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Best Surf Spots on Lana‘i

The best surf spots on Lana‘i cater to more experienced surfers for the most part, but that doesn’t mean beginners are out of luck. With one exception, getting to these locations is going to take more than simply parking at the beach, and the trade-off there is that you won’t have the same crowds at the more accessible beach.

Hulopo‘e Beach Park

Given that Hulopo‘e Beach is the island’s most popular beach, it should come as little surprise that it’s also the island’s most popular surf spot. Since Hulopo‘e faces south, it’s exposed to southerly swells, which means that the months of April-October are going to be the best for finding surf. This left point break can be challenging, however, and it’s not a spot for beginners.

Hulopo‘e Beach on Lana‘i, Hawaii.
Hulopo‘e Beach faces south, so during summer there is the potential for large surf. Photo © tata_aka_T, licensed Creative Commons Attribution.

The wave breaks over a shallow coral reef and the takeoff can be steep, although when Hulopo‘e is firing it can be one of the best summer waves in Maui County. The long lefthander will hold its size 2-12 feet, and you have to be careful of the inside section, which can carry you straight into the shorebreak. If the angle of the swell isn’t quite right, you can occasionally find a better wave by walking the nature path for 200 yards to the next bay over. A short scramble down the rocks will bring you to a hidden, sandy cove, although the wave here is more of a beach break, which pales in comparison to the quality of Hulopo‘e. To reach Hulopo‘e Beach Park drive a quarter mile past the small boat harbor on Manele Road until the pavement ends in a parking lot.

Lopa

Lopa is the island’s preeminent beginner wave. But just because it’s user-friendly doesn’t mean that it can’t be a great wave. A beach break with multiple peaks, the waves at Lopa aren’t usually as steep and are better suited for longboards and noseriding. This is where the island’s lone surf school takes its students, although on most days—due to the difficult, four-wheel-drive access—you will have Lopa all to yourself other than a handful of fishers or campers. To reach Lopa take Keomuku Highway over to the back of the island to the end of the paved road, then take a right and proceed for nine miles.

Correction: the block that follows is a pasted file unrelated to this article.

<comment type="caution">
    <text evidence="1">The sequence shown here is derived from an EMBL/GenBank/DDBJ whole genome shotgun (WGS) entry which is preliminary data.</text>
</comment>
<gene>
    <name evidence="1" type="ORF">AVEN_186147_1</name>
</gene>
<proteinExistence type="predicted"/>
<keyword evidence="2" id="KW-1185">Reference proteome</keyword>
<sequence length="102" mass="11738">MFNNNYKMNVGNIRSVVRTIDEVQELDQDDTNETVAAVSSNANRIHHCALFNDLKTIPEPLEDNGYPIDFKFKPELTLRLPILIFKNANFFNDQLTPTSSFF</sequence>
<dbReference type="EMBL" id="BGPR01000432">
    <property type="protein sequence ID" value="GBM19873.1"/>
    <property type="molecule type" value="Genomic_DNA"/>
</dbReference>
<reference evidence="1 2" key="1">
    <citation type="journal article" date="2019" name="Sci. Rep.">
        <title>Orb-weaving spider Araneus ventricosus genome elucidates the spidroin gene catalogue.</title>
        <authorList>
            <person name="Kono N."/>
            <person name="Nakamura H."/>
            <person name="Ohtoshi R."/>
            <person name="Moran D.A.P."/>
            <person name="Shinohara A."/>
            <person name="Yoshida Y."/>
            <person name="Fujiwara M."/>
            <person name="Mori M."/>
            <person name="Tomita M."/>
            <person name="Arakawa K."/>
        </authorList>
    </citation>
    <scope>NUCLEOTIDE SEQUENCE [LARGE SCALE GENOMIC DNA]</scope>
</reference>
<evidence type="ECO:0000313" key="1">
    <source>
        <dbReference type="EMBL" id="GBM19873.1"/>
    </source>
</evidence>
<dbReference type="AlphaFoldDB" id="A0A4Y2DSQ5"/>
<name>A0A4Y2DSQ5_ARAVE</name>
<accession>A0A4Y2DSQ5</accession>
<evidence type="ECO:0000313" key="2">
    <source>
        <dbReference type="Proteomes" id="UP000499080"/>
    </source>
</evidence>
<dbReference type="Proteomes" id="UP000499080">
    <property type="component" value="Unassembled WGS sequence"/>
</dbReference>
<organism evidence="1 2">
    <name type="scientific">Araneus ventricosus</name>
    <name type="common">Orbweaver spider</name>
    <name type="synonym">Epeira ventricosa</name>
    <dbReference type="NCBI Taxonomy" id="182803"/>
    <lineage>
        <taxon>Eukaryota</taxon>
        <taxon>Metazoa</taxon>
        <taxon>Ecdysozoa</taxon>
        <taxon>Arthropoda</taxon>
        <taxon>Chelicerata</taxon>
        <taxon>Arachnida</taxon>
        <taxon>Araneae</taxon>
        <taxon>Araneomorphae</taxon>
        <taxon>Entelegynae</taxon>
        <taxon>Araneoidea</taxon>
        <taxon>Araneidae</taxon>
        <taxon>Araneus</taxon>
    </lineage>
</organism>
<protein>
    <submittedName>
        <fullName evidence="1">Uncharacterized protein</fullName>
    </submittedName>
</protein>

Stone Shacks

Bring your hiking boots for this spot, because the only way to surf Stone Shacks is to walk a half-mile-long, kiawe riddled trail to a remote and rocky beach. The name refers to two rudimentary stone structures constructed on the shoreline as a place where campers can stay out of the wind. The walk is worth it, however, as Stone Shacks offers one of the best right- and left-hand waves anywhere on the island. The surf can be bigger here than at nearby Lopa, and it can pick up more of a southerly angle, while Hulopo‘e faces southwest. To reach Stone Shacks take Keomuku Highway over the back side of the island to the end of the paved road, then take a right and proceed for 11 miles until the dirt road ends at Naha. Then park the car and start walking. Hazards include locals, sharks, and making your way out through the rocky entry.

Rental Operators

Having grown up on Lana‘i but perfected his surfing skills on the North Shore of O‘ahu, owner Nick Palumbo now runs Lana‘i Surf Safari (808/565-9283), your one-stop outfit for all things surf-related on Lana‘i. Rentals are arranged off Hulopo‘e Beach and include longboards ($58 for 24 hours), shortboards ($58 for 24 hours), bodyboards ($30 for 24 hours), and stand-up paddleboards ($150 full day/$75 half day).

While renting a board and surfing the wave at Hulopo‘e are great for the intermediate surfer, for those who are looking to take actual surf lessons and explore the back of the island there’s no better option than booking a half-day surf safari (9am-2pm, $200) to pristine and isolated Lopa Beach. Tours include pickup and drop-off from the harbor or your hotel as well as all gear, instruction, drinking water, and transport to Lana‘i’s rugged back side. Unlike the surf schools of Waikiki or Lahaina, where you can find yourself fighting to catch a wave amid 50 other students, guests here on Lana‘i are treated to a private session on a beach, which is almost guaranteed to have nobody else on it. Even if you aren’t staying on the island, day trips from Maui can be arranged.


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